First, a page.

When fiction is true and nonfiction is…fiction

Twisting the Truth

In every written word there is a bit of truth, and a bit of not truth.  Sometimes the not truth is accidental, or misinformation. In fiction where you expect a lot of not truths, you usually get a good shot of truths, facts, or real data.  However, because it is fiction it allows the author to give it a twist.  For example:  In my newest Leo fiction book, which takes place in 1893, Leo goes to dinner at Fort Lowell in Tucson and meets Lieutenant Kingsbury.  There really was a Fort Lowell in Tucson and Lieutenant Kingsbury was the commanding officer.  Only the Fort closed in 1891.  A twisted truth.

Ft Lowell_edited-1

Leo and her attorney father have a house on Myers Street.  It existed in 1893, and the owner was an attorney, only his name was Olson…a twisted truth. Their ranch, the Crooked Button, north of Tucson, did exist; its name was the Steam Pump Ranch.

Crocked Button_edited-1

A train robbery occurred in Pantana and the loot was stashed in Colossal Cave.  Funny, Leo’s train was robbed and the loot was stashed…guess where!  The fun of writing fiction is you can take true facts and give them a twist making the plot more interesting, and more believable.

Patrick O’Brian was a master of this technique.  In one of his sea stories the fictitious Captain Jack Aubrey rushes to rescue Captain Bligh in Australia, who according to history was really in trouble in Australia.  Makes for a great plot!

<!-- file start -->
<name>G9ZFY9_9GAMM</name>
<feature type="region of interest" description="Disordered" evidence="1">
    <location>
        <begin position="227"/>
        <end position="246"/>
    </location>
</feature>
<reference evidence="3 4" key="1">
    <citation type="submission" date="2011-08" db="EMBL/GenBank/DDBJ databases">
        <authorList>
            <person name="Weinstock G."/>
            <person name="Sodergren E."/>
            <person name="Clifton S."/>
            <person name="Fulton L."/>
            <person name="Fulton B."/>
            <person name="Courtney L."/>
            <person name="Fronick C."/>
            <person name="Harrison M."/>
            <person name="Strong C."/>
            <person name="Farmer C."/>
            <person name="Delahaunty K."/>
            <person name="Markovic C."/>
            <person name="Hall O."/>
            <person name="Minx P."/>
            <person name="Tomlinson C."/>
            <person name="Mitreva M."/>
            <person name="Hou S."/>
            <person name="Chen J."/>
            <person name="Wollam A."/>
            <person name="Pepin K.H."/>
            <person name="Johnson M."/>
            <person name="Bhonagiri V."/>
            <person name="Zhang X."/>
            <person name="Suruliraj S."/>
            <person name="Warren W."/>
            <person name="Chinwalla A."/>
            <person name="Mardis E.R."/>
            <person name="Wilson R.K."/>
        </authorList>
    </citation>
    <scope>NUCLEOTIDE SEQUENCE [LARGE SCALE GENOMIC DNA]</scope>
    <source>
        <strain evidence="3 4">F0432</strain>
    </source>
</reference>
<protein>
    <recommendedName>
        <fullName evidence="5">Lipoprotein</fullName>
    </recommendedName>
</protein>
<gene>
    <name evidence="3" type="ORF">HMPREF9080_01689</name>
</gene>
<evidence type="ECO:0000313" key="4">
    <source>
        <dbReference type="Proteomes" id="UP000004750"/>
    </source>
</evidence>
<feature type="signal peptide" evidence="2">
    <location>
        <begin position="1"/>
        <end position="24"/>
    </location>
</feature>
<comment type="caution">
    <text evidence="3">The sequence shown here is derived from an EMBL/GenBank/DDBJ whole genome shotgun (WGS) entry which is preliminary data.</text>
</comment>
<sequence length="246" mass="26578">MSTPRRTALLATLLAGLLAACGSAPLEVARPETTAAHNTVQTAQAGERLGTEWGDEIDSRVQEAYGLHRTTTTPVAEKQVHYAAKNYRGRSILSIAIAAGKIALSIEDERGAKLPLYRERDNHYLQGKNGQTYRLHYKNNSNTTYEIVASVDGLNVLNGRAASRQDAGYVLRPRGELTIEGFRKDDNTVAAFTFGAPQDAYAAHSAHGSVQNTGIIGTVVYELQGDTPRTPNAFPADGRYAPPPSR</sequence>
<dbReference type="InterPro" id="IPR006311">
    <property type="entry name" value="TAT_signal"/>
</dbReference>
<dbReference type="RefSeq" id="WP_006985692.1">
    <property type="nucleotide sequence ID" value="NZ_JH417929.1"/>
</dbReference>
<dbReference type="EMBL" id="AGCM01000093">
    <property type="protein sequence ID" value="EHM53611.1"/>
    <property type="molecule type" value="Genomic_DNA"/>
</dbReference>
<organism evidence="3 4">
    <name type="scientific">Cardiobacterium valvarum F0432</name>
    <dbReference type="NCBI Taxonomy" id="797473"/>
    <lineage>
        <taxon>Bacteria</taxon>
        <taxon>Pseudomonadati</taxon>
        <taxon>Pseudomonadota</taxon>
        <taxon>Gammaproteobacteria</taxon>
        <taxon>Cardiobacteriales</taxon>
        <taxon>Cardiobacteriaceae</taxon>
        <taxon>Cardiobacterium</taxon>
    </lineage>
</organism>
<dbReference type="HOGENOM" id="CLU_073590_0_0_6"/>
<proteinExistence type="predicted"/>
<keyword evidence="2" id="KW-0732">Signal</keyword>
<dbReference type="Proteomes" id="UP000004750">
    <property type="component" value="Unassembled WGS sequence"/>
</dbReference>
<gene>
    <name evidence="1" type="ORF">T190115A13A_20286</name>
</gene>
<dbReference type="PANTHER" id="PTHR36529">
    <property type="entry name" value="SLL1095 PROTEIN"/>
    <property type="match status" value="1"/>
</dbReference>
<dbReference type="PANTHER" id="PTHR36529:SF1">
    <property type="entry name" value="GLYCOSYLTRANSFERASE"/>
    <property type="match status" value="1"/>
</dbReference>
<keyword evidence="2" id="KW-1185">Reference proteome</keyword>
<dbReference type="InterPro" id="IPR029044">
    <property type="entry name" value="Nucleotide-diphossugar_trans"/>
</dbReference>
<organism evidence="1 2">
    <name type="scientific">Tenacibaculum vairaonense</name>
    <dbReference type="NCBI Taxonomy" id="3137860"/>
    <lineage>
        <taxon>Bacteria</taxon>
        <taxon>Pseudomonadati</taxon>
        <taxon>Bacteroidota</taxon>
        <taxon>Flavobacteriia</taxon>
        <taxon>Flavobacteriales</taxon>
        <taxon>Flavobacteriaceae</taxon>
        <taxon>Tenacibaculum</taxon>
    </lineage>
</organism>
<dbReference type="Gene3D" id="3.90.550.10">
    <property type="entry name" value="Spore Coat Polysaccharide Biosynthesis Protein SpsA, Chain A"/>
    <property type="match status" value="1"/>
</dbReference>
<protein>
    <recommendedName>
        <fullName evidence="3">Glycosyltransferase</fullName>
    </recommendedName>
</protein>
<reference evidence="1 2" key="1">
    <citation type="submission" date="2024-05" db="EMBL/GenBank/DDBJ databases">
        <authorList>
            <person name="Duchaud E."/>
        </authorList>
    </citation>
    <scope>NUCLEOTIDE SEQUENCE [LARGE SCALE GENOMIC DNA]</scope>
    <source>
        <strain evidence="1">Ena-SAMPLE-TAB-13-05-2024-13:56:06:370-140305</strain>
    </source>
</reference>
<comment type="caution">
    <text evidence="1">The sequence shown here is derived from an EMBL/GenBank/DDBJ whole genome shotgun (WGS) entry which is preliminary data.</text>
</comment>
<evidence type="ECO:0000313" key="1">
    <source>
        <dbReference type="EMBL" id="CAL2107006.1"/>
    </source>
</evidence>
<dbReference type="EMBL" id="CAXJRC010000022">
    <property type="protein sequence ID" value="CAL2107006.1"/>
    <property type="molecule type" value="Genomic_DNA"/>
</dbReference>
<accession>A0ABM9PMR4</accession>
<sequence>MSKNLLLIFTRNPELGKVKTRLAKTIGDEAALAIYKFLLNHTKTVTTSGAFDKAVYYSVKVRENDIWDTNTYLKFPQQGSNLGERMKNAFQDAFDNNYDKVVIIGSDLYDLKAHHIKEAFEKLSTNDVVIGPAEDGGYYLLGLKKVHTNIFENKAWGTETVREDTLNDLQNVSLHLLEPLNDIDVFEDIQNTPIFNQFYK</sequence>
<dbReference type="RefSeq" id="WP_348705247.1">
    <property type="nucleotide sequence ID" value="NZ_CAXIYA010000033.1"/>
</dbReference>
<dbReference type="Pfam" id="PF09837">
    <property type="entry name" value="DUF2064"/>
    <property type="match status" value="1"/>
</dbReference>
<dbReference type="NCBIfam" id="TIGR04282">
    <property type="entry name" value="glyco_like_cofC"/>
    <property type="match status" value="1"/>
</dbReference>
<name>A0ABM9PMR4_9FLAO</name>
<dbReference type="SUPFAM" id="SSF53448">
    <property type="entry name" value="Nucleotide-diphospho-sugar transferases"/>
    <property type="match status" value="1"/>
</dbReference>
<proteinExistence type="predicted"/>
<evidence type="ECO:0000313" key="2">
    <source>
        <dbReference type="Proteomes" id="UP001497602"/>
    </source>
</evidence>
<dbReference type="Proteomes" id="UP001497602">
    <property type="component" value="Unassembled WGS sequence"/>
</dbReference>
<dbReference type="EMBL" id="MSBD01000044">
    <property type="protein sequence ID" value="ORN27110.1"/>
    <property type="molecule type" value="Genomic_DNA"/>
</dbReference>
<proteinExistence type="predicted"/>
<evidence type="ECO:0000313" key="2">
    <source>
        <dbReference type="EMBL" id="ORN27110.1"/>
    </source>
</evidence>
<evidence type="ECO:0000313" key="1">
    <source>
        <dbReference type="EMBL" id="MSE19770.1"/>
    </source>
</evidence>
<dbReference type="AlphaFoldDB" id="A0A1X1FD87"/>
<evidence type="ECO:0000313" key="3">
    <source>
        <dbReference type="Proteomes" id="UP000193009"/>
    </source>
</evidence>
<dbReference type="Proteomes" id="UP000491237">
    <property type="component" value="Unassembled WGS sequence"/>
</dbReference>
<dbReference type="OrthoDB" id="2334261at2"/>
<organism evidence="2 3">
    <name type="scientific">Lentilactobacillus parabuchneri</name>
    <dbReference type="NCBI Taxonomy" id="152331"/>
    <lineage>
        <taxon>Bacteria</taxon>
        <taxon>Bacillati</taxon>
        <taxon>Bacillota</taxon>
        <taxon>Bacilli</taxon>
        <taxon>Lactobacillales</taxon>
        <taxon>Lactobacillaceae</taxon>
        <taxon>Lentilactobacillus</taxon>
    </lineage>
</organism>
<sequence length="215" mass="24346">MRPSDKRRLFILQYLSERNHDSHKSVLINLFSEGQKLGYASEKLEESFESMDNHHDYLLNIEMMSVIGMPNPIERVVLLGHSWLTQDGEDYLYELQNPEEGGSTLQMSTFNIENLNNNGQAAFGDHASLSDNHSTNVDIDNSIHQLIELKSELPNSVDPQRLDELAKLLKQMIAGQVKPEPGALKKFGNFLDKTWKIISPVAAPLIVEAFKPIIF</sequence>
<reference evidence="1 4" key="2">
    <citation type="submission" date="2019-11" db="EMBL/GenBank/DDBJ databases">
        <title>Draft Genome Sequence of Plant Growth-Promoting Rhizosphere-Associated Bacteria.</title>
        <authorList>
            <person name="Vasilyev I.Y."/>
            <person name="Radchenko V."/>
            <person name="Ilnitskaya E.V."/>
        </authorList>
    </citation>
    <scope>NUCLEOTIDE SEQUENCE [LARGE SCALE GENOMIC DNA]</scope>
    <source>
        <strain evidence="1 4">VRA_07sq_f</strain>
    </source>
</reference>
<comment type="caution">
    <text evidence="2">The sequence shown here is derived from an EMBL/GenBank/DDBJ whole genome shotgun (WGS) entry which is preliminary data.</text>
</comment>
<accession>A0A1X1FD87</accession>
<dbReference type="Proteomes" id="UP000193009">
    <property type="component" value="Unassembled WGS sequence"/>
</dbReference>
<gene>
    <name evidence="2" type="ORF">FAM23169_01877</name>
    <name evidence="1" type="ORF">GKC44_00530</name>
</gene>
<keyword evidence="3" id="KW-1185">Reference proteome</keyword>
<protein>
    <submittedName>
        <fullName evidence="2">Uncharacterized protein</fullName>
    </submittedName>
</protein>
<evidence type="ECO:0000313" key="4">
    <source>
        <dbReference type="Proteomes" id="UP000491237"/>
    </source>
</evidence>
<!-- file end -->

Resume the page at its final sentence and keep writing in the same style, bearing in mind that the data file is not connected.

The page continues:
Contemporary authors abound who use nonfiction in their novels. Susan Albert in A Wilder Rose, (release date October 2013) tells the story of Rose Wilder Lane and Laura Ingalls Wilder, secret collaborators of the Little House books.  Albert bases her fiction on the unpublished diaries and journals of Rose Wilder Lane.  The plot for The Photographer’s Women, by Kathy Gibson, comes from the author’s family genealogy records including diaries, mementos, and newspaper clippings.  Gibson writes of the life of her photographer great-grandfather and his wife, her two sisters, his mother-in-law, and younger sister.  Actual photographs gave her distinct ideas for scenes.

          Aundy, a historical romance set in 1899 Pendleton, Oregon, uses, as part of its plot, the city’s historic Underground.  We see the Underground through the eyes of her protagonist.  Shanna Hatfield’s characters join in card games, sidle up to a bar for a drink, have their clothes cleaned, and enjoy the delights of “soiled doves”, while in the Underground.  In Loveland, Andrea Downing weaves her nonfiction around the terrible winter of 1886 when western cattle ranchers lost 60-75% of their stock.

C. M. Mayo believes there should not be inflexible rules for historical novelist.  The author spent seven years researching the life of Agustin de Iturbide y Green, grandson of Mexico’s first emperor, for her book The Last Prince of the Mexican Empire.  The story, sensitive both politiclly and culturally, stays close to the historical facts.

Jane Kirkpatrick’s novels are based on the lives of actual historical people.  In her newest, One Glorious Ambition: The Compassionate Crusade of Dorothea Dix, she uses biographical facts to show the reader what someone did, when they did it, and the challenges.  Using fiction she is able to let the reader learn the why of what happened and how the person felt in the doing. The combination brings the story alive.  So, when you are reading or writing fiction…look for the Twisted Truth.

The capers of Leo through robberies, kidnappings, and murder will be out sometimes this fall.  Take the Train to Tucson and find the Twisted Truth.

Train to Tucson

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